To quantify aneuploidy levels, targeted sequencing data were analyzed using ASCETS (Arm-level Somatic Copy-number Events in Targeted Sequencing), as previously described8; this method uses segmentation files and log2 copy ratios for all interrogated genomic loci. A chromosomal arm was considered altered if at least 70% of its territory was either gained or deleted. The fraction of chromosomal arm alterations is defined as the number of altered chromosome arms divided by the number of chromosome arms assessed for each sample. Because of the relationship between fraction of chromosomal arm alterations and tumor content,8 we multiplied the fraction of chromosomal arm alterations by [1−(Tumor content/100)] to calculate the adjusted fraction of chromosomal arm alterations (FAA). Detailed methods are reported in the online supplemental methods.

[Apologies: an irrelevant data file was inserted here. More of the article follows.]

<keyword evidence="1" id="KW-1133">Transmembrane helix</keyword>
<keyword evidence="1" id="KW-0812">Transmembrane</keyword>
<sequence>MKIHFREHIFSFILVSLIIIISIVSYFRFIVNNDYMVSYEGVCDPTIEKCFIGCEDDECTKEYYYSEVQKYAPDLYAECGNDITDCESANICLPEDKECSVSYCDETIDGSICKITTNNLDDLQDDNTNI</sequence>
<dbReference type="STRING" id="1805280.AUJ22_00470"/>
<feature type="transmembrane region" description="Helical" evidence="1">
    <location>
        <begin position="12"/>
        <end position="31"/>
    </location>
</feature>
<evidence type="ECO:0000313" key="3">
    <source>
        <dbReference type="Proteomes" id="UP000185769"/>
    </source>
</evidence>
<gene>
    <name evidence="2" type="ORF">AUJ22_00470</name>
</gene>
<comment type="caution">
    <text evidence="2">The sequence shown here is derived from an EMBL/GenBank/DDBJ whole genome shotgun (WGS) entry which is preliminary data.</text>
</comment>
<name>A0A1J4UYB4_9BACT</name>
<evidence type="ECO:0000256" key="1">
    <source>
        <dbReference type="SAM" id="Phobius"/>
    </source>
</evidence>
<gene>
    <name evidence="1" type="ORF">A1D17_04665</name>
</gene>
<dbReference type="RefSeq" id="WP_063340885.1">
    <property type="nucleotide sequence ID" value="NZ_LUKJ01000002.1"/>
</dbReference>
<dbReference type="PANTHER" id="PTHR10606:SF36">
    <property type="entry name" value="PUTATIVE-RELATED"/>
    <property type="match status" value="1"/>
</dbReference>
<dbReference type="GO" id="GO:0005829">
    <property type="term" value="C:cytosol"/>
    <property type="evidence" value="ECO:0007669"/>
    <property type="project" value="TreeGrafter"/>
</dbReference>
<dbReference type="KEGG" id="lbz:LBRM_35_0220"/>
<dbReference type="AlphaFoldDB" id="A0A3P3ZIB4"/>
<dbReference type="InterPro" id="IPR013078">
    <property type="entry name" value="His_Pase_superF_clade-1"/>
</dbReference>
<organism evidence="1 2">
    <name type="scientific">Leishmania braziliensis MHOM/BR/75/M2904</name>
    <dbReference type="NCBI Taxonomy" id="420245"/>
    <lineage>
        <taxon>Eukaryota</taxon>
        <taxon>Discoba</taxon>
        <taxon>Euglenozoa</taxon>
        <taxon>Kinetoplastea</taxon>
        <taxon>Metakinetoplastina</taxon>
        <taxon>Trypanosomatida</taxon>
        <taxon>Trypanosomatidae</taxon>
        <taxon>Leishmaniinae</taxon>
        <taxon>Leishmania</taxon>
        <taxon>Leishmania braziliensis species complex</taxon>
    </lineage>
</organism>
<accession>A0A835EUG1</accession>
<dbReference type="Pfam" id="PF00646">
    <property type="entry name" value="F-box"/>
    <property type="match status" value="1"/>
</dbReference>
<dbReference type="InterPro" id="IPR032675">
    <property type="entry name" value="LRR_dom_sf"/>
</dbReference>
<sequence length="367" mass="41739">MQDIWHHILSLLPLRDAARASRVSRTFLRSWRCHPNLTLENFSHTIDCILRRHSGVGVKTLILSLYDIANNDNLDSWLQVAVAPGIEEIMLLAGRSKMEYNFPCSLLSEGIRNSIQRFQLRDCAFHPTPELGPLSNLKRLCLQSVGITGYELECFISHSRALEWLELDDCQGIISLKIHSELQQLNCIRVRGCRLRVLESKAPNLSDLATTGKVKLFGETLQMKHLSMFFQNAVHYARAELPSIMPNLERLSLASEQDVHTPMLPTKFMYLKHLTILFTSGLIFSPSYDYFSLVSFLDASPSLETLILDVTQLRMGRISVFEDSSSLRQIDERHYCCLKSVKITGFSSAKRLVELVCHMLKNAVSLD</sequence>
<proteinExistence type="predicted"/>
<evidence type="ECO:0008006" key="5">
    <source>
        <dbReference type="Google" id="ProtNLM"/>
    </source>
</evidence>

The FAA distributions were normalized within different platforms by applying a natural logarithmic transformation followed by standardization to Z scores, as previously described.9 Progression-free survival (PFS) and overall survival (OS) were defined as the time from durvalumab start to progression or death. Local-regional and distant failures were defined from the start of durvalumab to disease progression, with distant failure defined as metastatic disease progression per AJCC 8th edition staging. Clinical outcomes were compared in patients based on tumor aneuploidy level. All p values are two-sided with significance predefined at <0.05.